Recently at CEP, we’ve been talking more and more about beneficiary feedback—who uses it, how much, and why. We believe that one area where listening for this kind of feedback is especially vital is K-12 education, where the voice of students is too often overlooked in educators’ efforts to close the achievement gap. Since 2009, CEP’s YouthTruth initiative has been working with school districts across the country to help them gather crucial feedback from students in order to improve their educational outcomes.
American K-12 education does not have a common, rigorous practice of soliciting and using the views of the beneficiaries that administrators and educators seek to help—their students. Although research has shown that students’ perceptions are empirically linked to academic performance and teacher quality, there are major barriers to widespread adoption of this practice.
At its core, asking students for feedback can be a daunting exercise, both emotionally and practically. Often, school leaders and teachers fear that the survey will become a popularity contest rather than a meaningful measure of learning environments and school culture. Soliciting and responding to feedback can be intimidating in any setting because the insights could be disruptive, as one may learn that decisions or practices are ineffective.
Today, I’d like to provide a concrete example of how one group of schools used their student survey results.
High Tech High is an innovative charter network of 12 San Diego schools serving diverse student populations. They started using YouthTruth in 2011 and have continued asking for this feedback annually, which has allowed them to assess their results in a comparative context both externally—against hundreds of other schools who have used YouthTruth—and internally against themselves in past years.
High Tech High’s leaders and YouthTruth staff have partnered to best support the interpretation and absorption of the student feedback data. Through our partnership, High Tech High has implemented some best practices for engaging student feedback data in their schools.
First, each school leader should explore the survey data before releasing it and should create a clear plan for how to communicate results to faculty and students. Dean of Students, Nikki Hinostro shares that anticipating the reactions of teachers and staff is vital. “All staff members come together and we look at the data. We focus on specific areas: four areas to celebrate and two areas where we can make progress. Teachers looked at the data in detail to understand how students were experiencing school and what students needed within their classroom experience and relationships with teachers.”
Second, school leaders should be sure to highlight and celebrate the successes, even as they focus on areas to improve. High Tech High found that students often have overwhelmingly positive things to say about various aspects of school and classroom culture. They recommend fostering a culture in which teachers feel encouraged to underscore the school’s unique gifts and strengths.
Most recently at High Tech High, the survey results surfaced opportunities for improvement around the areas of college and career readiness. Based on the data, leaders assessed that the counseling department effectively informed high school juniors and seniors about the college search and application process, but underclassmen felt significantly less prepared to begin the process. Further, while they covered college planning fairly well for the upperclassmen, they were not giving enough attention to overall career planning. This feedback from the students allowed High Tech High’s staff to alter their programming and set measurable goals for improvement. “This year we are going to be having a career day. Also, we are going to be working more with our students about their own personal choices for careers and what they can glean from career-related conversations with adults,” said Hinostro. It also demonstrated that when students are offered a chance to assess school performance, they are capable of thoughtful involvement in the identification of both opportunities and possible solutions.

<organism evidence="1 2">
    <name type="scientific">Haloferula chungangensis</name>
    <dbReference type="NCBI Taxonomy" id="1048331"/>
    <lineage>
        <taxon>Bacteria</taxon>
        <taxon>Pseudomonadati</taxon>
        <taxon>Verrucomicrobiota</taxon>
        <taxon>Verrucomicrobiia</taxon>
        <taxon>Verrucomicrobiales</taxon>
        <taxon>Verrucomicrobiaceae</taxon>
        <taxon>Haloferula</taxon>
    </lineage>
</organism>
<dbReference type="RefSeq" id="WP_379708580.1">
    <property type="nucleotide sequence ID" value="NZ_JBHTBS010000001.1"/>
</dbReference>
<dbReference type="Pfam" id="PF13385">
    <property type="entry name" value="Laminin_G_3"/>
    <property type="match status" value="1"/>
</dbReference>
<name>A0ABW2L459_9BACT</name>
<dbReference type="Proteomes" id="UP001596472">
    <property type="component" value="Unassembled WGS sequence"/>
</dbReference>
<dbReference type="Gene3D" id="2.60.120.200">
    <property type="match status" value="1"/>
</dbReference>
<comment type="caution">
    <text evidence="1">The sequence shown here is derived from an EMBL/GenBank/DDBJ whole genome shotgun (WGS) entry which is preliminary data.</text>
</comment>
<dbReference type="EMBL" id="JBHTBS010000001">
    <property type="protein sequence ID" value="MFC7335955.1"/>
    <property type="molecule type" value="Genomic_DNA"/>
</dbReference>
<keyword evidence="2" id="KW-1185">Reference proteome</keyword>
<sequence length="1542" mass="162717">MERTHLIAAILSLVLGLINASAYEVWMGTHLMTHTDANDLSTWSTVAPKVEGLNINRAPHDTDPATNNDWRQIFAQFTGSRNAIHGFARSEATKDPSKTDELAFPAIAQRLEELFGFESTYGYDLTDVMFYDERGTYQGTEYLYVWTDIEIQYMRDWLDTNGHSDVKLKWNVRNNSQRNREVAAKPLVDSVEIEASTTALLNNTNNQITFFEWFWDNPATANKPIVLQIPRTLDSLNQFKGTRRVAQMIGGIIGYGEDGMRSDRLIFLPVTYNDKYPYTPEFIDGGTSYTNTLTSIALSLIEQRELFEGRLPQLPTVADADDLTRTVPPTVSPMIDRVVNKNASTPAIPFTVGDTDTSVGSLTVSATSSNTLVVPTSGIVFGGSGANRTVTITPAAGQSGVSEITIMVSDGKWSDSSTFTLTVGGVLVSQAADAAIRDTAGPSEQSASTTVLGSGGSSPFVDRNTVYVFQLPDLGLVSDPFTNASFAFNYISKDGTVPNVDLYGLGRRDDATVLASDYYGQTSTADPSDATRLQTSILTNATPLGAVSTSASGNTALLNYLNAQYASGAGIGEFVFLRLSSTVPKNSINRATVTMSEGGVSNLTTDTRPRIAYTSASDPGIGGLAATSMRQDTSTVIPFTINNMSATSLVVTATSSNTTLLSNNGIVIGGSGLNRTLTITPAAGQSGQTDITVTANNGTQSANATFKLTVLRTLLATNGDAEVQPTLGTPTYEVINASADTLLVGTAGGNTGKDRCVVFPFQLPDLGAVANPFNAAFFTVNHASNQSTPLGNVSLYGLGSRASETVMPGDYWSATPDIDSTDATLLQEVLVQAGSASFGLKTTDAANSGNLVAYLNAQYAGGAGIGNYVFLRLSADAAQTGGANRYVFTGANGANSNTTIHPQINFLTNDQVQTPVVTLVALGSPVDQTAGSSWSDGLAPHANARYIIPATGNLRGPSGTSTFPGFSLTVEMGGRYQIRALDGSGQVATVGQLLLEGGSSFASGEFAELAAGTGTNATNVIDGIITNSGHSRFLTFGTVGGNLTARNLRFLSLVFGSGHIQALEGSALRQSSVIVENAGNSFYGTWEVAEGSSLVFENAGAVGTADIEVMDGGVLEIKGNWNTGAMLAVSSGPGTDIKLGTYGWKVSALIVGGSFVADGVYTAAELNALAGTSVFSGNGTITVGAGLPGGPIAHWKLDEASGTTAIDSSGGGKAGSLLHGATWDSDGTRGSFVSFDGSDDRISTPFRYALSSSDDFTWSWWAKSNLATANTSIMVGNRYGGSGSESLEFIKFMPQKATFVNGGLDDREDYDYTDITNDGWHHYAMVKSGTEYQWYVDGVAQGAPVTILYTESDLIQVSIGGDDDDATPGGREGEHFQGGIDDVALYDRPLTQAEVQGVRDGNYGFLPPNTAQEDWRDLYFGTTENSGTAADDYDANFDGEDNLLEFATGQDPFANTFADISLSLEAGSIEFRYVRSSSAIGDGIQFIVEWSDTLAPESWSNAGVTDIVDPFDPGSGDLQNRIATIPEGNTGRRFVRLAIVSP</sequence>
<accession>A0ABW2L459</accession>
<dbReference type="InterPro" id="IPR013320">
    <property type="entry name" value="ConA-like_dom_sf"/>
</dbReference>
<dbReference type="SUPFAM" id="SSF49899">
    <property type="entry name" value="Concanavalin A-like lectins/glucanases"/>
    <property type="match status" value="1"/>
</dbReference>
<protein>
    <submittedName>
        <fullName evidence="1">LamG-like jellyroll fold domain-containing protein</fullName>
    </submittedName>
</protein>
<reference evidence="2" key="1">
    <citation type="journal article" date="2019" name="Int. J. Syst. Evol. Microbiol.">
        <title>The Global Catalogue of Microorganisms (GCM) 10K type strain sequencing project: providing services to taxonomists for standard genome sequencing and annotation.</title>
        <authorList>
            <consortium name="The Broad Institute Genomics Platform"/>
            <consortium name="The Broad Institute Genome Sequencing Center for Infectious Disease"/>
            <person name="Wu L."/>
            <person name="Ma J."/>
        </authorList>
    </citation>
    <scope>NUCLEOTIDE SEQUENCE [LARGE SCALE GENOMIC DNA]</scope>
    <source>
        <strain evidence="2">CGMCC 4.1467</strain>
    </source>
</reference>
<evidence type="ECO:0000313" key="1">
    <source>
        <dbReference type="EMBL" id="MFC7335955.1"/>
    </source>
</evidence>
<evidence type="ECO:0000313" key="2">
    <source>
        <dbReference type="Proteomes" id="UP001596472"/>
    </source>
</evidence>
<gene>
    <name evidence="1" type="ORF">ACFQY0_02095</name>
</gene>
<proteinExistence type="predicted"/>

Finally, in the spirit of creating a true feedback loop, High Tech High recommends taking the time to share back the data with the student community. “We spent time with the students to identify were our results were favorable and where we scored lower and what we did as a response to last year so that students could feel invested in the process. When managed well by the entire community, the process is supportive of overall school growth,” reflects Hinostro.
Through these methods and YouthTruth’s validated results, High Tech High has been able to make specific, measurable changes in their program offerings and school culture. In the words of Ben Daley, High Tech High’s Chief Academic Officer/Chief Operating Officer, this process “has been this very powerful tool for us, in terms of looking at ourselves honestly and critically and pushing ourselves to get better.”
The case of High Tech High shows that everyone stands to benefit from soliciting beneficiary feedback in schools.
Marny Sumrall is Executive Director of the YouthTruth Initiative at the Center for Effective Philanthropy.